The number of people receiving life-saving HIV treatment has doubled every five years since the peak of the epidemic in 2000, according to a new UNAIDS report ahead of World AIDS Day on December 1. Doubling that number one more time will break the epidemic, said UNAIDS executive director Michel Sidibe in a release accompanying the report.
UNAIDS estimates that of the 36.9 million people living with HIV and eligible for antiretroviral treatment, 15.8 million are receiving it. This is up from 7.5 million receiving treatment in 2010 and 2.2 million in 2005. UNAIDS says new HIV infections have fallen by 35 percent since the peak in 2000 and AIDS-related deaths have fallen by 42 percent since the peak in 2004.
Access to antiretroviral therapy upon diagnosis is an essential component of UNAIDS’ Fast-Track approach to end the epidemic by 2030. UNAIDS says using increasingly local data to map and reach people in the places where the most new HIV infections occur and where people need services the most will avert 21 million AIDS-related deaths and will prevent 28 million new infections by 2030.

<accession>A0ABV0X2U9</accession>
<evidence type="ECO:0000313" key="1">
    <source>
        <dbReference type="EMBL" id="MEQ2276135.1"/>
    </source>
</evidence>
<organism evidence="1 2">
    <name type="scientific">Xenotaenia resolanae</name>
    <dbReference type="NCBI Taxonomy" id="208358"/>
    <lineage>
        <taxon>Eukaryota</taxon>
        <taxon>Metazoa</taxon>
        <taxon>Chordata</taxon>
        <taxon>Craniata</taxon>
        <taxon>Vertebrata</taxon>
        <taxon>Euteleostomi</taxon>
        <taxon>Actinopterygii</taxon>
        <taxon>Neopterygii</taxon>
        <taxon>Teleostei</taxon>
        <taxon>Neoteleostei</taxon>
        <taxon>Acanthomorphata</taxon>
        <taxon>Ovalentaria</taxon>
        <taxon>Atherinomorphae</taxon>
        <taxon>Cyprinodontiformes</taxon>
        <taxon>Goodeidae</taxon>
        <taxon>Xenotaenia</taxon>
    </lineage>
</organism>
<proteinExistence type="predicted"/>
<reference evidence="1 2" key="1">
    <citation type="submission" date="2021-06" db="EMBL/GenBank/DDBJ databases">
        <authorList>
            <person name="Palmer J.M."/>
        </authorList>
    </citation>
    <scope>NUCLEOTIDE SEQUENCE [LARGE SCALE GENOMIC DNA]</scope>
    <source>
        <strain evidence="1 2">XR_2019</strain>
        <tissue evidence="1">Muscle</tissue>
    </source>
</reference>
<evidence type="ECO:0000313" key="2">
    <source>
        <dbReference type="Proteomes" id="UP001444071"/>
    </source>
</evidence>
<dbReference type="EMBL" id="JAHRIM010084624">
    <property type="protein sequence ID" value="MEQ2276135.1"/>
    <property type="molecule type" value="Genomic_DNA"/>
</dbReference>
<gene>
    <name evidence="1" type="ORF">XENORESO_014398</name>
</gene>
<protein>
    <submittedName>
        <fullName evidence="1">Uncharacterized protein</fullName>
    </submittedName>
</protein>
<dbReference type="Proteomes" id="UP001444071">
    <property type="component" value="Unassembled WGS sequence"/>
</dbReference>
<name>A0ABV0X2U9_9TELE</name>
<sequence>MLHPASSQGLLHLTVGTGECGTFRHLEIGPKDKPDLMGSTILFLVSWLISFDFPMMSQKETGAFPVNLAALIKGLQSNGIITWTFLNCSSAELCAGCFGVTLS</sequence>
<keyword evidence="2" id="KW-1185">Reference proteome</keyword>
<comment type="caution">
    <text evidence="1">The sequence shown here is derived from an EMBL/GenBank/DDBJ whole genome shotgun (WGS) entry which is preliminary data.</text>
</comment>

The report highlights high-impact HIV prevention and treatment programs in more than 50 communities. It emphasizes the need to identify areas and services where efforts are having little impact, and to increase investments in hard-hit areas and high-priority interventions.
Highlighted programs include a mapping program in Kenya to reduce new infections among sex workers, providing methadone to thousands more prisoners in Iran, and using gay dating apps to reach men who have sex with men with comprehensive HIV services in Guatemala City. When health facilities in Quangxi, China began offering immediate antiretroviral therapy initiation following HIV diagnosis, deaths fell by two-thirds.